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I was fascinated by a lengthy article last week on “de-extinction“, the emerging science of cloning extinct species back to life. While we almost certainly won’t be recreating dinosaurs Jurassic Park style, there are many vanished animals for which we have well-preserved specimens from which we could extract genetic material, from passenger pigeons to woolly mammoths, dodos to thylacines (or even the Australian gastric brooding frog, a bizarre species that gestates its young in its stomach).

On a purely scientific level, there’s no doubt that this could be done. In fact, it already has been done: in 2003, scientists cloned a mountain goat called the bucardo, whose last surviving wild specimen had died three years earlier. The kid died shortly after birth, but it proved that the process is feasible. For species for which we only have stuffed or pickled specimens, rather than cryopreserved cells, the technical challenges would be greater – most likely, it would entail finding a close living relative and editing the DNA of an egg cell to match its extinct cousin. But our ability to engineer DNA is improving all the time, and there’s no question that, sooner or later, we’ll be able to do it.

The question is, do we have the moral right to do it? Bringing an extinct animal back to life in a lab or a zoo is a big step, but the scientific foundations working on de-extinction are proposing a much bigger one: releasing an engineered species back into the wild to establish stable breeding populations. Is this a goal worth working towards?

One could argue that because these species were driven to extinction by humanity, we have a moral obligation to undo that harm by bringing them back, just as we restore natural habitats that were damaged by human activity. That argument does strike a chord with me, I admit. The number of species we’ve killed off is great enough to count as a new mass extinction, and their disappearance will impoverish the planet for millions of years, what E.O. Wilson hauntingly calls “the age of loneliness”. Even beyond the quantifiable benefits that nature provides to humanity, each species is a unique product of evolution, a single thread woven into the great tapestry stretching back to the origin of life. Any extinction deprives us of something precious and otherwise irreplaceable, like the destruction of a work of art. If we can repair that harm, shouldn’t we do it?

Then again, even if we could create a perfect genetic copy of a vanished animal, there’s no way to be sure it would seamlessly reoccupy its former niche. An ecosystem is a complex and contingent natural process, not just a jigsaw puzzle whose pieces can be taken out and later put back. Rather than restoring a missing part of an ecosystem, the new species might become a pest or a nuisance just as great as any of the invasive species we’ve accidentally introduced to places where they don’t belong. In trying to make things better, we might instead make them worse.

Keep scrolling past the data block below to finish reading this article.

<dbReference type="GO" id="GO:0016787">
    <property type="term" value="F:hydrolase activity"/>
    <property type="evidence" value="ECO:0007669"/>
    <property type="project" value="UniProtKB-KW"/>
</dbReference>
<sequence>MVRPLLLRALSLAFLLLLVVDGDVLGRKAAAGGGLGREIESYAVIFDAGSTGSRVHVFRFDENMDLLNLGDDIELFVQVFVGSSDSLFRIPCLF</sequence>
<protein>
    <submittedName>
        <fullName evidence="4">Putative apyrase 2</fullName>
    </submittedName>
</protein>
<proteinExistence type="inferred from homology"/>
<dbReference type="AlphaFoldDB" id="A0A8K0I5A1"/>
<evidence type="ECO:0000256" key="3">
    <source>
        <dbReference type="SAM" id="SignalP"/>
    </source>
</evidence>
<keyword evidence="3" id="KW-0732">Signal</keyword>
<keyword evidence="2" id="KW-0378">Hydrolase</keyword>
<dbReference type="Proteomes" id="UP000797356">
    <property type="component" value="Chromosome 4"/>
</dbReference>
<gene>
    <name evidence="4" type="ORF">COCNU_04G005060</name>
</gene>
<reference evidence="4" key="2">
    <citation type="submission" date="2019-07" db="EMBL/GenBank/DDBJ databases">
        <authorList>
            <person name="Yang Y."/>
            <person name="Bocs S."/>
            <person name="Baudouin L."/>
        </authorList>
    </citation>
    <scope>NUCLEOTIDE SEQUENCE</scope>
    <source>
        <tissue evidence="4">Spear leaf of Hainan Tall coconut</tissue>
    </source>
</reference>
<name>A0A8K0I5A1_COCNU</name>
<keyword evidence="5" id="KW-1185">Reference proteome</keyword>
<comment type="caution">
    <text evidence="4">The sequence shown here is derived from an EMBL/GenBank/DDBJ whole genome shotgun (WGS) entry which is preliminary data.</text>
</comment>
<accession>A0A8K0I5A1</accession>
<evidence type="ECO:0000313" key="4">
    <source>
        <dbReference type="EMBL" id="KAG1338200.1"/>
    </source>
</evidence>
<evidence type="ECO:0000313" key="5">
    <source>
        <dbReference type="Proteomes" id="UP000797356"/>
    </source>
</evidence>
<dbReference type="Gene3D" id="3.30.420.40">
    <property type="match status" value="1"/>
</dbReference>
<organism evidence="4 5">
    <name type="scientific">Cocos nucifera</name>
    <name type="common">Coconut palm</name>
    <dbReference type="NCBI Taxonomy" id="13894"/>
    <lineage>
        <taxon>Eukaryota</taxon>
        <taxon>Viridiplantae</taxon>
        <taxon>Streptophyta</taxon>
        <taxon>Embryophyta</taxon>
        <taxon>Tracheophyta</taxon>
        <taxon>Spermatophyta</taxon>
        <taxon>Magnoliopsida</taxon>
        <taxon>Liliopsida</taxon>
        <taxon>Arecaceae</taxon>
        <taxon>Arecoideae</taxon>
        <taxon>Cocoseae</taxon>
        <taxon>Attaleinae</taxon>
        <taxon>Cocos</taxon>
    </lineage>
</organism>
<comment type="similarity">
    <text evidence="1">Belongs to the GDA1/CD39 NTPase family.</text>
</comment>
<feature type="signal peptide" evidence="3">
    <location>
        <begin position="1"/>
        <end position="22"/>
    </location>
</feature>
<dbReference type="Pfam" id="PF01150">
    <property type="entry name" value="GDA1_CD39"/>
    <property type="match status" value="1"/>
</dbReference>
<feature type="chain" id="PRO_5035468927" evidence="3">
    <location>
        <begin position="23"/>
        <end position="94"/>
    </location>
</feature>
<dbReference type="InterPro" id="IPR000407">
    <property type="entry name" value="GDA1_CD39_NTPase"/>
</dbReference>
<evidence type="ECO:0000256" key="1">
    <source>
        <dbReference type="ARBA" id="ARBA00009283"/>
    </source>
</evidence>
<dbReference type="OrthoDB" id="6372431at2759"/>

Besides, environmental conservation is always a question of triage, of allocating scarce resources where they’ll do the most good: preserving vital habitat, establishing breeding programs for critically endangered species, fighting the spread of invasive exotics. In that respect, it’s perfectly plausible to argue that de-extinction is an expensive frivolity, one that will take dollars and attention away from more pressing concerns. These species, after all, are already dead. Whatever harm could be done by their departure has already been done. And by definition, even if we choose to restore them to existence, we have virtually limitless time to do it, whereas grave damage can be prevented by our efforts in the here and now.

Granted, one could argue that these objectives aren’t in direct competition: the kind of people who’d underwrite a de-extinction project may not be the same as the people who work on the less glamorous but more important day-to-day work of conservation. And the prospect of recreating charismatic megafauna may attract the interest of people who wouldn’t otherwise participate in the environmental movement, similar to the guaranteed crowd-pleasing appeal of giant pandas and other large, cuddly mammals. It’s not a great leap to imagine that a zoo with live woolly mammoths could spark tremendous public interest that could be used to help fund conservation efforts. (But would it also detract from their urgency? Why bother preserving a species from extinction, a naive visitor might think, if we can always bring it back later?)

Still, when all is said and done, I hold a similar view of de-extinction as I do of human cloning: it solves no pressing problem. The prospect of recreating lost worlds has an undeniable cool factor, but we don’t even need cloning and genetic engineering to accomplish that. Consider the Dutch nature preserve called the Oostvaardersplassen, which is stocked with species that were bred to resemble, as much as possible, their extinct wild ancestors like the aurochs. It may not be quite the same as seeing herds of mammoths thundering across the plains, but it does offer glimpses of diversity rarely seen anymore in densely urbanized countries. And if we had a hundred Oostvaardersplassens all over the Earth, sustaining and sheltering the biodiversity that still exists, maybe then would be the time to consider resurrecting some extinct species to rejoin the world they’ve long been absent from.

Image: Dolly the sheep, at the National Museum of Scotland in Edinburgh

Other posts in this series:

DAYLIGHT ATHEISM—Adam Lee is an atheist author and speaker from New York City. His previously published books include "Daylight Atheism," "Meta: On God, the Big Questions, and the Just City," and most...

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